- When Does a Descriptive Mark Supplemental Registration Improve Branding? - May 23, 2018
- Keeping Track of Your Competitors’ Intellectual Property - January 7, 2015
- When Does Your Website Become Your Greatest Risk? - October 2, 2014
Persons or businesses that own intellectual property have certain rights in that property. Intellectual property includes copyrights, trademarks, patents, and trade secrets. Owners of these properties are free to give as little, or as many, of their rights in these assets to other parties. This is done through intellectual property licensing agreements. In these agreements, an intellectual property rights owner (licensor) authorizes certain rights to another (licensee) in exchange for an agreed payment in the form of either a fee or a royalty, or some combination of both. It’s important to note that a licensing agreement does not convey ownership; ownership is conveyed through an assignment in which all the rights to an intellectual property are given to another.
When/Why should you be a licensee of intellectual property?
- If you have a product* that potentially infringes another’s intellectual property
- To improve your product by combining it with another’s intellectual property
- To cut down on R&D costs and the time; commercializing your product earlier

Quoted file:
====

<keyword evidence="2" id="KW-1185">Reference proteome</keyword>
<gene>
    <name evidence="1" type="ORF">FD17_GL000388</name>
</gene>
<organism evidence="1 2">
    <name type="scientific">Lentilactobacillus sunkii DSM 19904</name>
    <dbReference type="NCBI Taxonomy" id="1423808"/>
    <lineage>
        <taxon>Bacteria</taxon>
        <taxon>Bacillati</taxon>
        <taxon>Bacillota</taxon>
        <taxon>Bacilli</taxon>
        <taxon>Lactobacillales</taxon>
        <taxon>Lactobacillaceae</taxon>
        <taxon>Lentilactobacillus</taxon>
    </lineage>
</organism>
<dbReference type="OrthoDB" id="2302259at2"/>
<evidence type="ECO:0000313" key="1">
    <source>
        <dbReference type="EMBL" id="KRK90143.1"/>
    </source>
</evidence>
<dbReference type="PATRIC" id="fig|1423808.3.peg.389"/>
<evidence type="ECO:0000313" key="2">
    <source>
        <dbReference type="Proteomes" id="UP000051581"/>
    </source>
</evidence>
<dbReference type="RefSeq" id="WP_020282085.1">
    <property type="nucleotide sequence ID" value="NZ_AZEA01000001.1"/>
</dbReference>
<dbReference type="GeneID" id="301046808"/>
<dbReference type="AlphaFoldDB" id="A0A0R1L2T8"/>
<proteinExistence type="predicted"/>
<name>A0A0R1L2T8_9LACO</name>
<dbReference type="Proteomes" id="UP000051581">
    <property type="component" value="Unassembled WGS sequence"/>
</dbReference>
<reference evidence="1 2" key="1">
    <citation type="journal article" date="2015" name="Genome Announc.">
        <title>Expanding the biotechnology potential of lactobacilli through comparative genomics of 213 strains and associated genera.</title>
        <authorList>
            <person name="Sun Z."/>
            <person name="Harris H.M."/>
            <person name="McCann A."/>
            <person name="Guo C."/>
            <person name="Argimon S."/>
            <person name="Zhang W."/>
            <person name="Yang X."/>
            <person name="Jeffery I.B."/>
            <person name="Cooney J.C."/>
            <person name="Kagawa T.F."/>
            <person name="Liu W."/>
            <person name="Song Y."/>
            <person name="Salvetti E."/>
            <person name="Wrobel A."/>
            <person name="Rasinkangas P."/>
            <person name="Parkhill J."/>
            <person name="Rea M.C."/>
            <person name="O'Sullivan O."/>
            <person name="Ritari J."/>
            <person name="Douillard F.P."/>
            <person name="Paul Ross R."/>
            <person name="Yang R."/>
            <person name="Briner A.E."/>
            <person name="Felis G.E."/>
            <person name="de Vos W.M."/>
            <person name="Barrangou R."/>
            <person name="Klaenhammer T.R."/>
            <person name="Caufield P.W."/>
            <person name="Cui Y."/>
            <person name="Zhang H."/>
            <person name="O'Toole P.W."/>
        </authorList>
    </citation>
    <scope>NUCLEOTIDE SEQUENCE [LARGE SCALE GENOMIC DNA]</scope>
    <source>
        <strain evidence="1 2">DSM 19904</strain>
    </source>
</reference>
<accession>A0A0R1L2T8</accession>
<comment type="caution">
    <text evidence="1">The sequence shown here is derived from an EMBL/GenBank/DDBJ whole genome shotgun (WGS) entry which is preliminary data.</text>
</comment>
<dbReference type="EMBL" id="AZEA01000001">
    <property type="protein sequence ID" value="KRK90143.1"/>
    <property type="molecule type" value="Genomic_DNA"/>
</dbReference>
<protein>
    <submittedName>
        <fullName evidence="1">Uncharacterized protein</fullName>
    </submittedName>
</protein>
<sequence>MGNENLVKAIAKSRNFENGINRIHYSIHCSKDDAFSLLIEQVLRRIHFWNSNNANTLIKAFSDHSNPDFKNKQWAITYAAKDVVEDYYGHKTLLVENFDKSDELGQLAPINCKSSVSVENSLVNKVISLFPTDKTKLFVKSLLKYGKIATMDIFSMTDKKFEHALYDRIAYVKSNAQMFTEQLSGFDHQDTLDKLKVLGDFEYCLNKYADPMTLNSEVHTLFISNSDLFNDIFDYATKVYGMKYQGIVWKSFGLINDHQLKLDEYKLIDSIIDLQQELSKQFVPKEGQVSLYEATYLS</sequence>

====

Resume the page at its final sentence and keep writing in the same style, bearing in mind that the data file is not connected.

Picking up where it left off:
- To expand your business by utilizing another’s intellectual property
(*Product is defined broadly as anything that falls under intellectual property such as but not limited to: artistic or literary works, equipment, technology, know how, merchandise with another’s branding, etc.)
When/Why should you be a licensor of intellectual property?
- If you have valuable intellectual property that is desirable to third parties
- If you have intellectual property that you are not utilizing
- To increase your revenue through licensing fees or royalty payments
- To expand the existing market for your business.
What are some of the provisions that should be included in a license agreement?
- A clear definition of the intellectual property that is the subject matter of the agreement
- Any use or field of use limitations
- Whether the agreement is an exclusive or a non-exclusive license
- Any territorial restrictions
- Whether the agreement is perpetual or time limited
- Ownership of the rights to any new intellectual property that might result from the agreement
- Whether the licensee has the right to sublicense
- Amount and structure of fees and/or royalty payments
- Non-disclosure of confidential information provisions
- Requirements for termination of agreement by either party
People try to use template licensing agreements found online or copied elsewhere to keep the cost of drafting an agreement low. However, each licensing situation is unique; individual parties have distinct requirements that need to be fulfilled by their licensing agreements. The terms of the agreement should be specific to the situation at hand. Not ironing out precise details and utilizing broad or vague clauses from template agreements might ultimately result in in higher costs down the line for both parties, because a dispute might arise that ultimately leads to litigation.